This week’s gospel reading from Luke appears to be a repeat of last week’s reading from John. Last week we heard of Jesus showing his wounds to the disciples and especially to Thomas who refused to believe unless he saw and touched them. This week we hear of Jesus showing up with the same words, “Peace be with you” and once again showing his wounds with the words “Touch me and see.” Then in true Luke fashion, Jesus asks for something to eat … this is the gospel where he’s accused of being a drunk and a glutton! But all of this talk of wounds and showing wounds isn’t something we generally like to talk about, is it? We would rather avoid wounds all together, right? Wounds frighten us – we are afraid of our wounds, our own and those in others. But I think Jesus’ invitation to “Touch me and see” is an invitation to us to touch our wounds because in them is the hope for healing and resurrection.
The fear we have over wounds comes from our culture. We tend towards a social Darwinism touting “survival of the fittest” and that kind of thinking doesn’t make room for anyone to be hurt, does it? My experience tells me wounds are not easy for anyone, but they are especially hard for men in our culture. It’s OK for women to be wounded … we expect women to be “weaker” don’t we? But we really don’t make it OK for men to experience weakness and wounds. This is where Jesus defies the culture! He gets real and shows his wounds and by them, the disciples are healed. Even in the midst of their “disbelief” as Luke tells us – and seriously, who wouldn’t be confused and disbelieving? – the disciples begin to be healed precisely because Jesus is willing to show his wounds.
Franciscan spiritual leader and author Richard Rohr speaks of our troubled relationship with our wounds. He says that we can basically do two things with our pain. The first is to allow it to transform us – allow ourselves to experience our wounds and pain, work through the suffering, and allow the experience to transform (resurrect) us. The second option is to transmit our pain onto others. Sadly, most people take the second route because the first is scary and hard. Most people are pain transmitters because they have never done the deeper work of letting their wounds be a path to deeper transformation and healing – they are frightened of their wounds and pain. But letting it transform us allows us to become what Henri Nouwen called “wounded healers” – he actually wrote a book called The Wounded Healer. If we stop trying to run from and deny our wounds and instead let them be what they are and transform us, we can become wounded healers instead of “wounded wound-ers” (that’s what we are when we transmit our pain onto others). Being transformed, resurrected if you will, into wounded healers who offer hope to others who are suffering is part of our call as Christians.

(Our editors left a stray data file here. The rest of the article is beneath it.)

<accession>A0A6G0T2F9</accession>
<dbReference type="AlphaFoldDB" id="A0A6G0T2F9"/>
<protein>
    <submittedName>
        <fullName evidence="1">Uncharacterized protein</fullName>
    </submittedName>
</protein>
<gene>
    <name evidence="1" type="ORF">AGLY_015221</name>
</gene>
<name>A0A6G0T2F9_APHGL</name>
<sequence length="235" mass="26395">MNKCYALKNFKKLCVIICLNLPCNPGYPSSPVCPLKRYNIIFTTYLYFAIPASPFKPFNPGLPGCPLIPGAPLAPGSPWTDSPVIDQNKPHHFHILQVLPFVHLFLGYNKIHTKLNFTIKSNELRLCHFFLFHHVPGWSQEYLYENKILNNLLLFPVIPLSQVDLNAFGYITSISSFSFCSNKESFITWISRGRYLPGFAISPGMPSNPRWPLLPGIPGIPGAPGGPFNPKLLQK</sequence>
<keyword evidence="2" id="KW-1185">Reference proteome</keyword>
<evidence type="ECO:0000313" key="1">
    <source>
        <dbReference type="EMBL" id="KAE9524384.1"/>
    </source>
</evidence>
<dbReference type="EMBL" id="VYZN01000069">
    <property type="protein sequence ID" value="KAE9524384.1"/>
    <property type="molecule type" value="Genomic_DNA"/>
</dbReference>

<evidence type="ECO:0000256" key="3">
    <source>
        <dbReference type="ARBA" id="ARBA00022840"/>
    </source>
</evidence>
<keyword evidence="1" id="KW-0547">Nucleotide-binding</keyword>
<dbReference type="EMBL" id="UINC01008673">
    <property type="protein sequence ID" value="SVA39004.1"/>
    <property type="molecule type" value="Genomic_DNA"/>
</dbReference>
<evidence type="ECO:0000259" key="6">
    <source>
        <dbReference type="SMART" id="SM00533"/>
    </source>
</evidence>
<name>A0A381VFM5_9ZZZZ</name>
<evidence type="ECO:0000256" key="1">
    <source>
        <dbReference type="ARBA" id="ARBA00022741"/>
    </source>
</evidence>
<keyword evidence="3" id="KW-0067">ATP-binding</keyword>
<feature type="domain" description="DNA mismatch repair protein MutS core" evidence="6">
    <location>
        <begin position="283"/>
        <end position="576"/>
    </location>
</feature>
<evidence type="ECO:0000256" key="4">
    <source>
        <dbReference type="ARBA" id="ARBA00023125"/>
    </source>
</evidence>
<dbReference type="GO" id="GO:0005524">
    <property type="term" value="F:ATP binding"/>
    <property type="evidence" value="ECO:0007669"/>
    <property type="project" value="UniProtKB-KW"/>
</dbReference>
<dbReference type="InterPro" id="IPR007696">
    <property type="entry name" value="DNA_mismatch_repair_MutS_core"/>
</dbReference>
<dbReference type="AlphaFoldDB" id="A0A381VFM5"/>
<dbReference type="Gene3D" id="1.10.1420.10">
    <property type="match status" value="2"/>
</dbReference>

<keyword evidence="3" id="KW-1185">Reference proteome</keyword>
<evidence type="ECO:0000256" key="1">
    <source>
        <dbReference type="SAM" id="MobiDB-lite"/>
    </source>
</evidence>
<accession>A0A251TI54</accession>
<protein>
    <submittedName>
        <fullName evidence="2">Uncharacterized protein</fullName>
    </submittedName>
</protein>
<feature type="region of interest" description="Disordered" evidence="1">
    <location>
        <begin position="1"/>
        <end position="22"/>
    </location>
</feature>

I saw this happen last night. Last night, we held our first 12 Step Eucharist for Recovering People at Grace Church. We kept the publicity for this very low key to respect the 12th Tradition of anonymity in recovery. We put it on our Facebook page, I invited some folks I know in the recovery community to spread the word, and we handed out some flyers. Fourteen people showed up and we had an awesome speaker in Eric who likened recovery to his learning to fly a plane. What I seen in the rooms and what I saw in our gathering last night is the fact that people in recovery are brutally honest about their wounds. They know what addiction has done to them and their loved ones. Those committed to sobriety, from whatever addiction they are addressing, show their wounds to each other in the meetings and here last night. In their stories lies hope for recovery for others who are also wounded.
You see, Jesus was resurrected not as the “new and improved” version of himself but rather resurrected as one still bearing his wounds – one whose wounds have been transformed for the sake of all of us. This is also what can be true for us too. When we get real about the wounds in our lives, experience the pain of them, pray for the risen Christ to heal them, and are willing to share our resurrection experience to offer strength, hope and healing to others, these wounds become agents of grace and mercy to a hurting world.
So as we continue celebrating the hope of the resurrection this Eastertide, I invite you to examine your own wounds. Start with ones which have been healed well – those are the easier ones to address. Where might those healed wounds offer hope and encouragement to another? Where might you be hearing the invitation to show them to someone who needs the hope of resurrection in a tangible way? Now take a look at the wounds which may be more raw – the ones that may still be really hard to face because they are so fresh. You may not be ready to share those because they are not yet transformed and sharing them would make you a “wounded wound-er.” Take those to Christ in prayer. Ask for healing of those wounds and offer them to Christ as a gift. Yeah, I know that may sound weird and not the kind of gift we would normally give … but do it anyway. These wounds, offered in prayer and humility, can be transformed if you allow them to be so. And one day, you may very well be able to say to another person who is hurting, “Touch me and see … resurrection is real!"